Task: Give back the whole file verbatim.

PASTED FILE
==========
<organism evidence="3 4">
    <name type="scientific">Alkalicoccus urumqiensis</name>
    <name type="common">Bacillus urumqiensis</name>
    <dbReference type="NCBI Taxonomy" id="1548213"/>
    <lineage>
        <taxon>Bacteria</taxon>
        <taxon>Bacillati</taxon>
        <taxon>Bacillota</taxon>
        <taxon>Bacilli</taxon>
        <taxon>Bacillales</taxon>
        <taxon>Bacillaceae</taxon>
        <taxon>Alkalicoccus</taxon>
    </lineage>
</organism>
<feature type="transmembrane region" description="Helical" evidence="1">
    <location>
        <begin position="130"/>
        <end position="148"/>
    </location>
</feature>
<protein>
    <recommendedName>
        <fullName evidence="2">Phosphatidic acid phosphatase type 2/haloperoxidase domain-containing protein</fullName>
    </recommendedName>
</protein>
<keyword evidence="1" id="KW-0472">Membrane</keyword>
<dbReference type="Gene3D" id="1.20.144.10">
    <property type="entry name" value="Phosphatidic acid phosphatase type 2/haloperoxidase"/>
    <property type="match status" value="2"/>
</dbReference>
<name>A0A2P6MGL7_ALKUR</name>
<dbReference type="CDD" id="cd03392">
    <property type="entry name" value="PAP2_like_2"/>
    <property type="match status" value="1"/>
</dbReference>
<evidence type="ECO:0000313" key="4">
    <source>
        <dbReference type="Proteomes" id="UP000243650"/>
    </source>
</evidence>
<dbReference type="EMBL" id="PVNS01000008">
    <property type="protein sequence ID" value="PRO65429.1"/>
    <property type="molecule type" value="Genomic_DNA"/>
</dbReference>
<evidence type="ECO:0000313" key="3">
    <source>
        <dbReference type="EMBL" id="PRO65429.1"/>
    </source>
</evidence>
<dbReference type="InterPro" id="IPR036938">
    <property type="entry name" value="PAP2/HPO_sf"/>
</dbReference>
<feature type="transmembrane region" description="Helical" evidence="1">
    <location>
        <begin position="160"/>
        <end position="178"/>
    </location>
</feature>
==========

<organism evidence="3 4">
    <name type="scientific">Alkalicoccus urumqiensis</name>
    <name type="common">Bacillus urumqiensis</name>
    <dbReference type="NCBI Taxonomy" id="1548213"/>
    <lineage>
        <taxon>Bacteria</taxon>
        <taxon>Bacillati</taxon>
        <taxon>Bacillota</taxon>
        <taxon>Bacilli</taxon>
        <taxon>Bacillales</taxon>
        <taxon>Bacillaceae</taxon>
        <taxon>Alkalicoccus</taxon>
    </lineage>
</organism>
<feature type="transmembrane region" description="Helical" evidence="1">
    <location>
        <begin position="130"/>
        <end position="148"/>
    </location>
</feature>
<protein>
    <recommendedName>
        <fullName evidence="2">Phosphatidic acid phosphatase type 2/haloperoxidase domain-containing protein</fullName>
    </recommendedName>
</protein>
<keyword evidence="1" id="KW-0472">Membrane</keyword>
<dbReference type="Gene3D" id="1.20.144.10">
    <property type="entry name" value="Phosphatidic acid phosphatase type 2/haloperoxidase"/>
    <property type="match status" value="2"/>
</dbReference>
<name>A0A2P6MGL7_ALKUR</name>
<dbReference type="CDD" id="cd03392">
    <property type="entry name" value="PAP2_like_2"/>
    <property type="match status" value="1"/>
</dbReference>
<evidence type="ECO:0000313" key="4">
    <source>
        <dbReference type="Proteomes" id="UP000243650"/>
    </source>
</evidence>
<dbReference type="EMBL" id="PVNS01000008">
    <property type="protein sequence ID" value="PRO65429.1"/>
    <property type="molecule type" value="Genomic_DNA"/>
</dbReference>
<evidence type="ECO:0000313" key="3">
    <source>
        <dbReference type="EMBL" id="PRO65429.1"/>
    </source>
</evidence>
<dbReference type="InterPro" id="IPR036938">
    <property type="entry name" value="PAP2/HPO_sf"/>
</dbReference>
<feature type="transmembrane region" description="Helical" evidence="1">
    <location>
        <begin position="160"/>
        <end position="178"/>
    </location>
</feature>